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Back to blog posts Dependency API Deprecation

Update: The Dependency API will be disabled on May 24, after a final two week extension

Update: The Dependency API will be disabled on May 10 instead, one month later than mentioned here. If you are having issues with Nexus, Artifactory, Chef, or another product that uses the dependency API, read the post about delaying the deprecation

We’re deprecating the Dependency API on To learn more, read on, or see the original RFC about this deprecation.

What is the Dependency API?

The dependency API was the primary way Bundler fetched dependency info for Gemfile resolution from Bundler 1.1 until the release of Bundler 1.12 in April 2016, which introduced the “new” Compact Index API.

The API has a single endpoint, /api/v1/dependencies (returning responses as Marshal or as JSON), accepting a single comma-separated gems query parameter.

For example, returns every dependency for every version of the gem rails.

Why is the Dependency API being deprecated?

The dependency API is extremely resource-intensive: even today, it makes up 20-25% of the traffic served by the Rails app that cannot be cached by Fastly. Each unique list of gems requires to run a complex database query, and a majority of requests include a unique list of gems.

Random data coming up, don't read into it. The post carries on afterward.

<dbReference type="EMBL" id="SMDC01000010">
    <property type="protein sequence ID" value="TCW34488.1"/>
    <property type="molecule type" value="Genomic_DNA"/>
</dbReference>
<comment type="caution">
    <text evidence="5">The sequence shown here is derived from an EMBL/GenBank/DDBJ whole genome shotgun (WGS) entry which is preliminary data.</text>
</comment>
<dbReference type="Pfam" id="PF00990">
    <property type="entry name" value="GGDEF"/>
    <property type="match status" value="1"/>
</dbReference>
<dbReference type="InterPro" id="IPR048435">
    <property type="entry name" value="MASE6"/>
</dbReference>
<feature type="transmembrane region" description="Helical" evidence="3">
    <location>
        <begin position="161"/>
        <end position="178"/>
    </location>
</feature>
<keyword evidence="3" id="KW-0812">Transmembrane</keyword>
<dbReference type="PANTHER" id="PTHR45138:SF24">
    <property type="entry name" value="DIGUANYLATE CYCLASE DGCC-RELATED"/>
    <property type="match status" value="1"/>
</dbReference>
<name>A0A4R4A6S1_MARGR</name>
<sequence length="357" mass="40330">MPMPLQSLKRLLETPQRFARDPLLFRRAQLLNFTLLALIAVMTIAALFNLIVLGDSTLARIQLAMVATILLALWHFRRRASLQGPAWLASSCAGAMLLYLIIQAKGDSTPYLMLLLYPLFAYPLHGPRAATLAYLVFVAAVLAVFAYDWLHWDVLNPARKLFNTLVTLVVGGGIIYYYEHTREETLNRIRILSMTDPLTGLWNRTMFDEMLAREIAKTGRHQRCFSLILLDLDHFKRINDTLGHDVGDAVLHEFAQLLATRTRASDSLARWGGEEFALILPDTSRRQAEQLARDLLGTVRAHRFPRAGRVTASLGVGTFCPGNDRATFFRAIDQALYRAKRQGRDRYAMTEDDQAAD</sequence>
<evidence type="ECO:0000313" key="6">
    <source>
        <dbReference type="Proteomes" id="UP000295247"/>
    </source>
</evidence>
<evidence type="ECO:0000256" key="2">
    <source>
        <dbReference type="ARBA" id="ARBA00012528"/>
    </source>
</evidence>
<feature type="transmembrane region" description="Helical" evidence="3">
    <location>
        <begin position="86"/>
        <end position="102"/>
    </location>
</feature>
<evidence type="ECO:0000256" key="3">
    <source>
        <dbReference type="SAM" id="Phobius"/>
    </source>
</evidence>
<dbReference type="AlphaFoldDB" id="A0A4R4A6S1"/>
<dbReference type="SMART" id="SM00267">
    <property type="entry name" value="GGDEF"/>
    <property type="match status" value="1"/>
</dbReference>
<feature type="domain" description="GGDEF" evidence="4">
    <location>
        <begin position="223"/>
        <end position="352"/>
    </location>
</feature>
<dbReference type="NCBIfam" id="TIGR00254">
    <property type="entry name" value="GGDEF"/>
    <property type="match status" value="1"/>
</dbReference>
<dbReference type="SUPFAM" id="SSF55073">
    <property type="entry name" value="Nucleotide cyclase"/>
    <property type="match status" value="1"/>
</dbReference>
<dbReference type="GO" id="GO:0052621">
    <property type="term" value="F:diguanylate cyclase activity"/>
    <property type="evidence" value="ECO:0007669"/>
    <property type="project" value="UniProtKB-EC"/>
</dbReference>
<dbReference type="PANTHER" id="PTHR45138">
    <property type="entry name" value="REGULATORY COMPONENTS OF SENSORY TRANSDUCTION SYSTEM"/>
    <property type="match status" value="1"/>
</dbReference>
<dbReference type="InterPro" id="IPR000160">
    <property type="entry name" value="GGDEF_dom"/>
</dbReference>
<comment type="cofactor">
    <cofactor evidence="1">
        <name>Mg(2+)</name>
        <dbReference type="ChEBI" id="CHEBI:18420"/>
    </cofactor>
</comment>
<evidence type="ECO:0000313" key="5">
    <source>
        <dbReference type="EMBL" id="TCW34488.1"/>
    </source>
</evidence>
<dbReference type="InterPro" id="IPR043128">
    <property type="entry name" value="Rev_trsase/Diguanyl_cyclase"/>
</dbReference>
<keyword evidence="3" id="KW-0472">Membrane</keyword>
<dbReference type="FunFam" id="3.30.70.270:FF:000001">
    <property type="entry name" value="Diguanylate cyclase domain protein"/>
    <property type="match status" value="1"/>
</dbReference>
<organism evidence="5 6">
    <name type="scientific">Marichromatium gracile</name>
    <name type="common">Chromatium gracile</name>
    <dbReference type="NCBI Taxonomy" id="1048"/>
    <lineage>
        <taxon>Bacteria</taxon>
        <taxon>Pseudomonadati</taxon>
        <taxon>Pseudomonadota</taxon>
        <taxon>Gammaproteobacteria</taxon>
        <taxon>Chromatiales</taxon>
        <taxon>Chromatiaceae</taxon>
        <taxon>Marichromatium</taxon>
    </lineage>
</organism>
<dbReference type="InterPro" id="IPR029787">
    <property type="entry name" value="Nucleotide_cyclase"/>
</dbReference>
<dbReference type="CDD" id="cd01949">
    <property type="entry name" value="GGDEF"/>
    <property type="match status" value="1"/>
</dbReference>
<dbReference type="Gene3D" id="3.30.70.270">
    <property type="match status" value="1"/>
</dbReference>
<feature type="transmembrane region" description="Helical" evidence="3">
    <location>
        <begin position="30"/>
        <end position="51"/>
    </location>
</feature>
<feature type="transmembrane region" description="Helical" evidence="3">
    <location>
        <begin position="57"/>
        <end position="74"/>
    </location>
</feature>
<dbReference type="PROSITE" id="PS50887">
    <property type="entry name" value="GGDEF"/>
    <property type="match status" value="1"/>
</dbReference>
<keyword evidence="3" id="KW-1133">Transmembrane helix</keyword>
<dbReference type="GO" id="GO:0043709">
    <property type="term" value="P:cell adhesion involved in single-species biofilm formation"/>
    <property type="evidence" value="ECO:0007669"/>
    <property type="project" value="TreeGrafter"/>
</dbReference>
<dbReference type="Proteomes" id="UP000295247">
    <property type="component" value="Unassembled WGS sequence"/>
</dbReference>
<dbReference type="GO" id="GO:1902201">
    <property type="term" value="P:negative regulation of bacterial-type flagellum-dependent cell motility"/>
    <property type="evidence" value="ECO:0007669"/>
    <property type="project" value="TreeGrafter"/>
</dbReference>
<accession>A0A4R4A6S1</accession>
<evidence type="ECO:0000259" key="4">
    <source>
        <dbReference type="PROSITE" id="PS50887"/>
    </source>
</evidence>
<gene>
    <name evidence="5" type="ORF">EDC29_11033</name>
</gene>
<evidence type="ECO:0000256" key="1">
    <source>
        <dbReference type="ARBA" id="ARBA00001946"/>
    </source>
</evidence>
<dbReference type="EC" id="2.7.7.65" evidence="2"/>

In contrast to the Dependency API, the Compact Index API is designed to be cachable. Since the Compact Index has been out for almost seven years, and since Bundler & RubyGems both support fallback to the slower “full” index when the Dependency API is unavailable, we plan to deprecate and delete the dependency API from over the coming months.

What impact will this deprecation have?

We expect this deprecation to have no user-facing impact.

If you are installing gems from using versions of Bundler more than 7 years old (1.11 or older), your installs will get slower. Hopefully, everyone has upgraded their copy of Bundler at least once in the last 7 years, and their installs can continue at full speed.

If you are installing gems from other gem sources, like Gemstash, Geminabox, Nexus, Artifactory, or GitHub Packages, nothing will change. Bundler will continue to try the Compact Index API first, then fall back to the Dependency API, then fall back to the full index.

If you are using the Dependency API directly, and not through Bundler or Rubygems, we recommend that you switch to either the Compact Index API or the Gem Version API, whichever can more easily provide the information that you need.

Give me the details


We’re going to be performing a phased deprecation of the dependency API out of an abundence of caution. Over the next month and a half, there will be several “brownout” periods, during which will return 404s from the Dependency API.

  • March 22 at 00:00 UTC (4pm PT / 7pm ET) for 5 minutes
  • March 29 at the top of every hour UTC for 10 minutes
  • April 03 for the entire day UTC
  • April 10 from 00:00 UTC onward

I want to conclude with a hearty thank you to everyone who helped keep the Dependency API up and running over the years, especially @qrush for first creating the API, @hone for rewriting the API into a scalable service, and @sonalkr132 for merging the service back into the main Rails app, as well as all the other Bundler and volunteers over the years.

Samuel Giddins